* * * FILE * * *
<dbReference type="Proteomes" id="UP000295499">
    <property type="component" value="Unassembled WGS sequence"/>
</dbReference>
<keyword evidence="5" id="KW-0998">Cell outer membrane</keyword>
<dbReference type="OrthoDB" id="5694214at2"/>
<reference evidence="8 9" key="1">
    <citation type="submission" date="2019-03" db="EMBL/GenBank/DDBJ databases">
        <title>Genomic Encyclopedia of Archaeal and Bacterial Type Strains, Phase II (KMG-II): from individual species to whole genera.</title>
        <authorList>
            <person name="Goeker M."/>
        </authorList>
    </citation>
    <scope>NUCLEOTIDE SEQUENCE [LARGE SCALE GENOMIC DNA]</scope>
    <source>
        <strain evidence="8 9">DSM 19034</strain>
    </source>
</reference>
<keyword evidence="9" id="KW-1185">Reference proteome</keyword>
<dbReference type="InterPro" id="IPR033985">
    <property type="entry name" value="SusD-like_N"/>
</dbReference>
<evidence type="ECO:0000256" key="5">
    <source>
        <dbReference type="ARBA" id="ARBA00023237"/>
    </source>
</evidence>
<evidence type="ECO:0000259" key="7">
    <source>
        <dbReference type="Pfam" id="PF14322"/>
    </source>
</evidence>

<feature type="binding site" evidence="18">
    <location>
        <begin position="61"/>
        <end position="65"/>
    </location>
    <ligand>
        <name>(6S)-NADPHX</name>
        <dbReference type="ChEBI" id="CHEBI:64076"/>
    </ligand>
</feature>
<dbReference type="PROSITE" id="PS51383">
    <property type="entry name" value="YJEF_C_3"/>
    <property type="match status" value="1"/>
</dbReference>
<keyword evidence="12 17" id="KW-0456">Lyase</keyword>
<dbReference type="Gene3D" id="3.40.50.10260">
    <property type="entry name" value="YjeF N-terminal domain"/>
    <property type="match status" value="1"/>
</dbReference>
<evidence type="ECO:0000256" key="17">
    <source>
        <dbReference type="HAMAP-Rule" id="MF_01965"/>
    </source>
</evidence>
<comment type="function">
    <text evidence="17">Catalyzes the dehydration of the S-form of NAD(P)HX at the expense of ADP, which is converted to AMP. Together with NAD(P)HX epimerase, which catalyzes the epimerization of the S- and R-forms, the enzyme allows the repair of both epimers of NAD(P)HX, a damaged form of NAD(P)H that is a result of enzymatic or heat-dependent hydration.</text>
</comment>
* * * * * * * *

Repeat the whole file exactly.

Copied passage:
<dbReference type="Proteomes" id="UP000295499">
    <property type="component" value="Unassembled WGS sequence"/>
</dbReference>
<keyword evidence="5" id="KW-0998">Cell outer membrane</keyword>
<dbReference type="OrthoDB" id="5694214at2"/>
<reference evidence="8 9" key="1">
    <citation type="submission" date="2019-03" db="EMBL/GenBank/DDBJ databases">
        <title>Genomic Encyclopedia of Archaeal and Bacterial Type Strains, Phase II (KMG-II): from individual species to whole genera.</title>
        <authorList>
            <person name="Goeker M."/>
        </authorList>
    </citation>
    <scope>NUCLEOTIDE SEQUENCE [LARGE SCALE GENOMIC DNA]</scope>
    <source>
        <strain evidence="8 9">DSM 19034</strain>
    </source>
</reference>
<keyword evidence="9" id="KW-1185">Reference proteome</keyword>
<dbReference type="InterPro" id="IPR033985">
    <property type="entry name" value="SusD-like_N"/>
</dbReference>
<evidence type="ECO:0000256" key="5">
    <source>
        <dbReference type="ARBA" id="ARBA00023237"/>
    </source>
</evidence>
<evidence type="ECO:0000259" key="7">
    <source>
        <dbReference type="Pfam" id="PF14322"/>
    </source>
</evidence>

<feature type="binding site" evidence="18">
    <location>
        <begin position="61"/>
        <end position="65"/>
    </location>
    <ligand>
        <name>(6S)-NADPHX</name>
        <dbReference type="ChEBI" id="CHEBI:64076"/>
    </ligand>
</feature>
<dbReference type="PROSITE" id="PS51383">
    <property type="entry name" value="YJEF_C_3"/>
    <property type="match status" value="1"/>
</dbReference>
<keyword evidence="12 17" id="KW-0456">Lyase</keyword>
<dbReference type="Gene3D" id="3.40.50.10260">
    <property type="entry name" value="YjeF N-terminal domain"/>
    <property type="match status" value="1"/>
</dbReference>
<evidence type="ECO:0000256" key="17">
    <source>
        <dbReference type="HAMAP-Rule" id="MF_01965"/>
    </source>
</evidence>
<comment type="function">
    <text evidence="17">Catalyzes the dehydration of the S-form of NAD(P)HX at the expense of ADP, which is converted to AMP. Together with NAD(P)HX epimerase, which catalyzes the epimerization of the S- and R-forms, the enzyme allows the repair of both epimers of NAD(P)HX, a damaged form of NAD(P)H that is a result of enzymatic or heat-dependent hydration.</text>
</comment>